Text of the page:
UT outstanding advisers, researchers and teachers, and recipients of the Edith Rathbun Award for Outreach and Engagement, were honored last week.
Recipients of the Outstanding Advisor Award were:Rose Marie Ackerman, associate director of student services in the Department of Civil and Environmental Engineering in the College of Engineering. She joined the University in 2006.
“Rose is the only adviser I know that does long-range plans for students. This helps tremendously because I am able to check off the classes I have already taken because she provides a specialized plan for each individual,” one nominator wrote. “She is the best adviser I’ve had at any university, and I’ve been to three different universities.” “Rose is always willing to see and talk to any student,” another noted. “She responds to emails quickly with any information needed. I just changed my major, and Rose is the person who helped me the most.” Another wrote, “She is the go-to person in the department for policies and procedures.”
Dr. Matthew Franchetti, associate professor and associate chair of mechanical, industrial and manufacturing engineering in the College of Engineering. He began working at UT in 2007.
“Dr. Franchetti is the most helpful person I have ever met,” one nominator noted. Another wrote, “The other day I walked into his office looking for advice on going to grad school. He went through the positives and negatives and all of the things required in the application process. He sat down and went over the different courses of study and what each plan entails. On top of that, he took the time to explain what the University is kind of looking for and offered to be one of my references. I do not know how I would have gotten through engineering without him.”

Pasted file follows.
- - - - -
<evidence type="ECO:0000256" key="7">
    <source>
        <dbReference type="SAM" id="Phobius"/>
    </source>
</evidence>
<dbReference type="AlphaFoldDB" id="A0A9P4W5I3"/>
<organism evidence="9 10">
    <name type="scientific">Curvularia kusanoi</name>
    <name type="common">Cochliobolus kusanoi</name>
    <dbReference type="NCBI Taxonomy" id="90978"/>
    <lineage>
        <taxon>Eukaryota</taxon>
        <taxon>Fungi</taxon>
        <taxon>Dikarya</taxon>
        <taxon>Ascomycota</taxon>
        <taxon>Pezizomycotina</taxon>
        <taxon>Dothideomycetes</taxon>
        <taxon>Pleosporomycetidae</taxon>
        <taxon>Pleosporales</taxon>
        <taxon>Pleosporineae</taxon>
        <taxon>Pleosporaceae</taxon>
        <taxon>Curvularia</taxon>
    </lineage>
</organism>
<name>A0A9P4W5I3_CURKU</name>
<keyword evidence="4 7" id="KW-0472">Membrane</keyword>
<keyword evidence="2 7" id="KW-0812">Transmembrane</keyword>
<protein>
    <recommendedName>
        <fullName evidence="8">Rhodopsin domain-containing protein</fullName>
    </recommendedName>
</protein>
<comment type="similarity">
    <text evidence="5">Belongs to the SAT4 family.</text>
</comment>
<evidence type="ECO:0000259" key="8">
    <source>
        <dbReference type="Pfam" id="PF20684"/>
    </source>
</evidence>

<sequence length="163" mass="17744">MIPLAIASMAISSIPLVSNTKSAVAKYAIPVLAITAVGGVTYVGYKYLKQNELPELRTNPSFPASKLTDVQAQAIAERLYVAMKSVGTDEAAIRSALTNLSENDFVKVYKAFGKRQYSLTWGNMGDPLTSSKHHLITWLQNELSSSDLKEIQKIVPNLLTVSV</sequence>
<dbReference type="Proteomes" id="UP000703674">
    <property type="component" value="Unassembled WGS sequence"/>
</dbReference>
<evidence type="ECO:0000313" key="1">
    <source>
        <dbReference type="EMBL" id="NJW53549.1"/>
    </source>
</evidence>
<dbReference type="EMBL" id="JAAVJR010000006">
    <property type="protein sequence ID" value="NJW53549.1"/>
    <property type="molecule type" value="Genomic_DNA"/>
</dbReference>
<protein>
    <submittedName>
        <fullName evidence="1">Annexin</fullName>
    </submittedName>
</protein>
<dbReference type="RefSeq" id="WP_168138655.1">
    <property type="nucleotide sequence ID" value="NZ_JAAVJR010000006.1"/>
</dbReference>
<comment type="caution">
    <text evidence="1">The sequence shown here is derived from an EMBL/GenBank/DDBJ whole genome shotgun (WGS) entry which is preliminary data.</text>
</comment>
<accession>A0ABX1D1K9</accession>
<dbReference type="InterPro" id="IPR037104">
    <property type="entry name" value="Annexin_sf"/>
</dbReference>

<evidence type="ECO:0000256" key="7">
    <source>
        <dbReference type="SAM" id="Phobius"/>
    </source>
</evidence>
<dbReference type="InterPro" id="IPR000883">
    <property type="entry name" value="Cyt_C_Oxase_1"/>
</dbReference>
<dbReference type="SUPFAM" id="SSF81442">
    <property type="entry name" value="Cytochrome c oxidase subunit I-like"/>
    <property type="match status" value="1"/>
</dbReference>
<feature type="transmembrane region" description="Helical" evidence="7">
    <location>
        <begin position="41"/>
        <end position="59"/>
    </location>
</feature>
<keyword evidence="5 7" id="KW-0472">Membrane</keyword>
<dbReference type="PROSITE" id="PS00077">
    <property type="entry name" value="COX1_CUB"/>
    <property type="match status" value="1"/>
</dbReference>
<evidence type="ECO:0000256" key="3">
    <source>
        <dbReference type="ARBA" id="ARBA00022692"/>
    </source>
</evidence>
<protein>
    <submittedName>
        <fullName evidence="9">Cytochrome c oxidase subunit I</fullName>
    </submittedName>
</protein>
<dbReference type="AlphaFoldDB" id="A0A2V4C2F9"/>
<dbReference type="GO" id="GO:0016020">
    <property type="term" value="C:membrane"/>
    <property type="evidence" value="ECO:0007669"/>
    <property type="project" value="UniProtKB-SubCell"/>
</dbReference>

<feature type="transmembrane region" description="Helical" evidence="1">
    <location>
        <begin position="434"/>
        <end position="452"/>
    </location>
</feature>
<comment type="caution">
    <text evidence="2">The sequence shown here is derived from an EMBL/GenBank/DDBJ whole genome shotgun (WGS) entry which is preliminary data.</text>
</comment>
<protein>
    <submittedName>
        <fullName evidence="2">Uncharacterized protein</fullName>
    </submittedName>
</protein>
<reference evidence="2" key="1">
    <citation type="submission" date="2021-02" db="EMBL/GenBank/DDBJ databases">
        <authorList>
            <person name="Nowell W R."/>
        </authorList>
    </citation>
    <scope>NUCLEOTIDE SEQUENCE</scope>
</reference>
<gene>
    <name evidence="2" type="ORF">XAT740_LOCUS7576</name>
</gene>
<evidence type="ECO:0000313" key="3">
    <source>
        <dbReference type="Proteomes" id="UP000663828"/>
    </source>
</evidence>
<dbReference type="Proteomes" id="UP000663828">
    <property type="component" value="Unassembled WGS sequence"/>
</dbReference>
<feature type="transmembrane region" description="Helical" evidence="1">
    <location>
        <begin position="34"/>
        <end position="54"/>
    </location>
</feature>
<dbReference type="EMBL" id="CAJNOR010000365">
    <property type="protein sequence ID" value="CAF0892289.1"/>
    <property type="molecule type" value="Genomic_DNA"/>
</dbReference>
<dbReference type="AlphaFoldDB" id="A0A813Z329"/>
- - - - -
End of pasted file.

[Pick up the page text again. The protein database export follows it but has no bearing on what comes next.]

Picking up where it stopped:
Recipients of the Outstanding Research and Scholarship Award were:Dr. Robert Collins, NEG Endowed Chair and Distinguished University Professor in the Department of Physics and Astronomy in the College of Natural Sciences and Mathematics.
Collins is an internationally recognized expert on thin films and photovoltaics, especially for his groundbreaking contributions in the use of optical measurements, in particular, ellipsometry for assessments of real-time thin-film growth. This work is not only important to the photovoltaics industry, but also is valuable to related technologies such as displays and sensors. His total research funding, either as principal investigator or co-principal investigator at both UT and his former university, exceeds $48 million. He is a prolific writer with more than 450 peer-reviewed journal and conference proceedings articles, and he is the editor or co-editor of nine books. His published work has more than 10,000 citations.
Dr. Mohamed Elahinia, professor of mechanical, industrial and manufacturing engineering in the College of Engineering.
Elahinia’s group, with support from the Ohio Federal Research Network and NASA Glenn, has fabricated high-temperature shape memory alloys in 3D printing for the first time. His research on low-temperature shape memory alloys has resulted in several medical devices, which are at various stages of commercialization. In collaboration with NASA Glenn and the Cleveland Clinic, he organized the development of the Nitinol Commercialization Center to support startup companies. He has been the principal investigator and co-investigator on 37 research projects, bringing in more than $12 million in awards. He is the author of a leading book on shape memory alloys, as well as more than 70 journal articles; his publications have been cited about 2,000 times.
Dr. Blair Grubb, Distinguished University Professor and director of the Electrophysiology Program in the College of Medicine and Life Sciences.